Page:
I went to a dinner party once, not in the US, and ended up talking to a retired HUMINT official, also not from the US. I asked him some dumb questions, as Americans do. One of which was, "What's it like trying to make friends with people you hate?"
What he said was that there's always something you can find to really like about a person. You just dwell on that and the camaraderie is natural.
The other question I asked him was if it stressed him out, all the cover and hiding and stuff. And what he said was that after a while he never ever worried about hiding from the adversary. He only worried about getting back-stabbed by the incompetents on his own team. Generally, people who think they are helping, but instead are fucking you, and your whole team, over. This, to be fair, is how I think of all the well-meaning people trying to give vulnerabilities to Microsoft because they feel left out and they want to be part of the cool kids club.
But here's also the thing about cover: People are good at it. It's hard to admit, because there's a natural impulse to think that what you are catching is at least the B team. But maybe it's the D- team. Maybe there is an exponential scale beyond the fishpond you're finding and know about and have listed on the Symantec pages, or maybe the part of the picture you see on the Symantec blog posts analyzing trojans with MD5 signatures is missing crucial pieces of the puzzle.
So what I like to do to look at these things is have a larger strategic structure in mind, and then say "How does this fit into the REALM of possibilities", instead of "What does this lead to from the evidence as presented".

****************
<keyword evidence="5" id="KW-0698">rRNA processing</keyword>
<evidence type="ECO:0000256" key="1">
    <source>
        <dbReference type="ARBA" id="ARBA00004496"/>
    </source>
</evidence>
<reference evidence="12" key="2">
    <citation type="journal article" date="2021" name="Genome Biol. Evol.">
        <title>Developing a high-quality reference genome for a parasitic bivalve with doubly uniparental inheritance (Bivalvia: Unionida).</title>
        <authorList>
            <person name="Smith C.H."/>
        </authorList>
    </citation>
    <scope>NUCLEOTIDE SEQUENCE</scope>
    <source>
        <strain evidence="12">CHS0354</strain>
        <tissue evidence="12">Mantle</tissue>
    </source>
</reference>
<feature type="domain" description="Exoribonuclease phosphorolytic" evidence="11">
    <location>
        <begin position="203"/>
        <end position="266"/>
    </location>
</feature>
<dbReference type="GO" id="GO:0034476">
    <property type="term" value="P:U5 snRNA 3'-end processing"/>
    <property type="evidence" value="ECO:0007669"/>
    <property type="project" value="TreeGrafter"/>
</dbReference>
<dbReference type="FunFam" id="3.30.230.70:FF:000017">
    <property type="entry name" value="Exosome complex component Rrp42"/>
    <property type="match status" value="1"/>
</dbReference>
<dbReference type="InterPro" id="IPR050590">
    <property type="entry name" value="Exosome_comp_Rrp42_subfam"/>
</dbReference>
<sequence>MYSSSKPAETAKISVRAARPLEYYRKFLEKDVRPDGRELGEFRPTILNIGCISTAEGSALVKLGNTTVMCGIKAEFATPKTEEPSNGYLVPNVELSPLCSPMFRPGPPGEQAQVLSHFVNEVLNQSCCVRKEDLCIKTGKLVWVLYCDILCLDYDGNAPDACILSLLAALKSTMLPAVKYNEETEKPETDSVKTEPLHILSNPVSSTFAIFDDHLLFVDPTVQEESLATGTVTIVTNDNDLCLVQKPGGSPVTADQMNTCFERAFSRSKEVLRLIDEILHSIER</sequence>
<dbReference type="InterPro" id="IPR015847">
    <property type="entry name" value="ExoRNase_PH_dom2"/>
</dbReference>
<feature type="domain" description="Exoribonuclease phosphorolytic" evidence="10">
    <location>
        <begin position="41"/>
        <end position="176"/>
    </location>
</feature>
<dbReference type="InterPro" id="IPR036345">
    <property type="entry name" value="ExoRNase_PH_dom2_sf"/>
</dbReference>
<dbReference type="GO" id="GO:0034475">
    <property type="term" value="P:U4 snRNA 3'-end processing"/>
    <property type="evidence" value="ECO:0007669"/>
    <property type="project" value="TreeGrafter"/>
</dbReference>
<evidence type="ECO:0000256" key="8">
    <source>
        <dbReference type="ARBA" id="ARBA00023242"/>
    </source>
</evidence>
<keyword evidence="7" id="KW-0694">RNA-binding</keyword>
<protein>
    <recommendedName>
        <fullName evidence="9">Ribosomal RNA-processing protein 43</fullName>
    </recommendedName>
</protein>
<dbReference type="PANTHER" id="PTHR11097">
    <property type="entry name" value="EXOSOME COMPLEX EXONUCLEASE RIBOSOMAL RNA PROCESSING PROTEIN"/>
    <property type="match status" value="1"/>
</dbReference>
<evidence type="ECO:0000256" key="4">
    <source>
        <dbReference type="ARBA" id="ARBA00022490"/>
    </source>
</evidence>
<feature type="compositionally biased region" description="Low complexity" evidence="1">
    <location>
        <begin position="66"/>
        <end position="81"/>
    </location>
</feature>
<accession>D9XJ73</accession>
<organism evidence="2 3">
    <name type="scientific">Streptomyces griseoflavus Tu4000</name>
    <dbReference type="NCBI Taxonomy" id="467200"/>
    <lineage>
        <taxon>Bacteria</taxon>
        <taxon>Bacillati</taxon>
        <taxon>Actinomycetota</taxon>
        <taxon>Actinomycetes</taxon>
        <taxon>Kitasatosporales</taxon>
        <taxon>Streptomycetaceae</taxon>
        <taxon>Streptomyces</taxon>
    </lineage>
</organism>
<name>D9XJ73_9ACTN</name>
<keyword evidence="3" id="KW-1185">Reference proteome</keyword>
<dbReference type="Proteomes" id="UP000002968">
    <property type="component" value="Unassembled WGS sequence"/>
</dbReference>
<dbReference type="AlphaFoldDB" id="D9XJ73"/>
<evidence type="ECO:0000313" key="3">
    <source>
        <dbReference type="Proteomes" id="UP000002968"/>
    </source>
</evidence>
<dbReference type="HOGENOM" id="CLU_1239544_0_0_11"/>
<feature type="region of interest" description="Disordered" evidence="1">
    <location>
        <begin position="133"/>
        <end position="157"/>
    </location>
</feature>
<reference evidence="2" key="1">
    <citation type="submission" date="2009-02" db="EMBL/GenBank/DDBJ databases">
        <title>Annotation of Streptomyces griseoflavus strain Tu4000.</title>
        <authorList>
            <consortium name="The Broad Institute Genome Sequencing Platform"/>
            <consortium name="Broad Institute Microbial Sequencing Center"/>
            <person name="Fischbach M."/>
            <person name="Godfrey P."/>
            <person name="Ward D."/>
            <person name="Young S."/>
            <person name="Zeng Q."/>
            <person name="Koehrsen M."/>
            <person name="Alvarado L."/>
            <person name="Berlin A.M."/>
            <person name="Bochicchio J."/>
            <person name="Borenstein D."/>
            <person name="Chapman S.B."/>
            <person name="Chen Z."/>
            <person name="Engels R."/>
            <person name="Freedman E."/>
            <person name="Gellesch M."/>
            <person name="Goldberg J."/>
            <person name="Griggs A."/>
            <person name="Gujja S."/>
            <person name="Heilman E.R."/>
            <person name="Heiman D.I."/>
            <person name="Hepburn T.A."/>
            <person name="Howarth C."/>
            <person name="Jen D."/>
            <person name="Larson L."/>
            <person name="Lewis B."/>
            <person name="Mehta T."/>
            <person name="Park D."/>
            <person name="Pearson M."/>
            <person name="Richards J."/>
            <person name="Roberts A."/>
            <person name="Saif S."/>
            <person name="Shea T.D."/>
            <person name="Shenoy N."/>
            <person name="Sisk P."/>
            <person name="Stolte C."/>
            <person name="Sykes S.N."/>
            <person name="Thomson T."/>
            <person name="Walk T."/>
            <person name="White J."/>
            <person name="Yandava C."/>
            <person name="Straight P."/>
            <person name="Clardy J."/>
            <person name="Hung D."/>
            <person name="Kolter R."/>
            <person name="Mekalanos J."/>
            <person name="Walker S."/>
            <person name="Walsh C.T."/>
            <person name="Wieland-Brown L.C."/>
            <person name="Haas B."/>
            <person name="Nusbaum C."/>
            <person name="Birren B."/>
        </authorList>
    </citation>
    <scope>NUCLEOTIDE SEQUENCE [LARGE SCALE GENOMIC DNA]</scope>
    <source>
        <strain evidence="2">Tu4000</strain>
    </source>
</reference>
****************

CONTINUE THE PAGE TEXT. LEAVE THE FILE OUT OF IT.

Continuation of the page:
The realm of possibilities is quite interesting here. In addition to being a worm, Wannacry had a TOR C2 in it. And the reporting on Wannacry very much makes it seem like a disconnected event. But what if Wannacry is part of a fabric of attacks? What if the ransom money is meaningless - just something to hook onto for the press so that the reporting isn't "North Korean worm targets everyone...for no apparent reason". Because that would mean everyone did deep analysis. Nobody does deep analysis of what Ransomware does, except to try to decrypt the data.
Sometimes you give a worm "something" to do that is not the main goal. People aren't really analyzing Wannacry for C2 operations that much - mostly they just remove it. In this way, a Nation-State attack can be cloaked as a simple crimeware attack run by a nation-state.
And in the case of Wannacry, there are two goals which might be the main goal if you put a real cyber warfare strategist in charge, which I assume they do:
1. Access to information and networks that are hard to reach
2. Testing self-replicant infrastructure and methodology
The main goal is not "make 100k" because this is a team which steals millions of dollars per op. It would have made MORE sense for them to have shared their kill-switch information with Huawei, Tencent and Qihoo360 first, or soon after launch. . . and I bet we find they tried to do just that.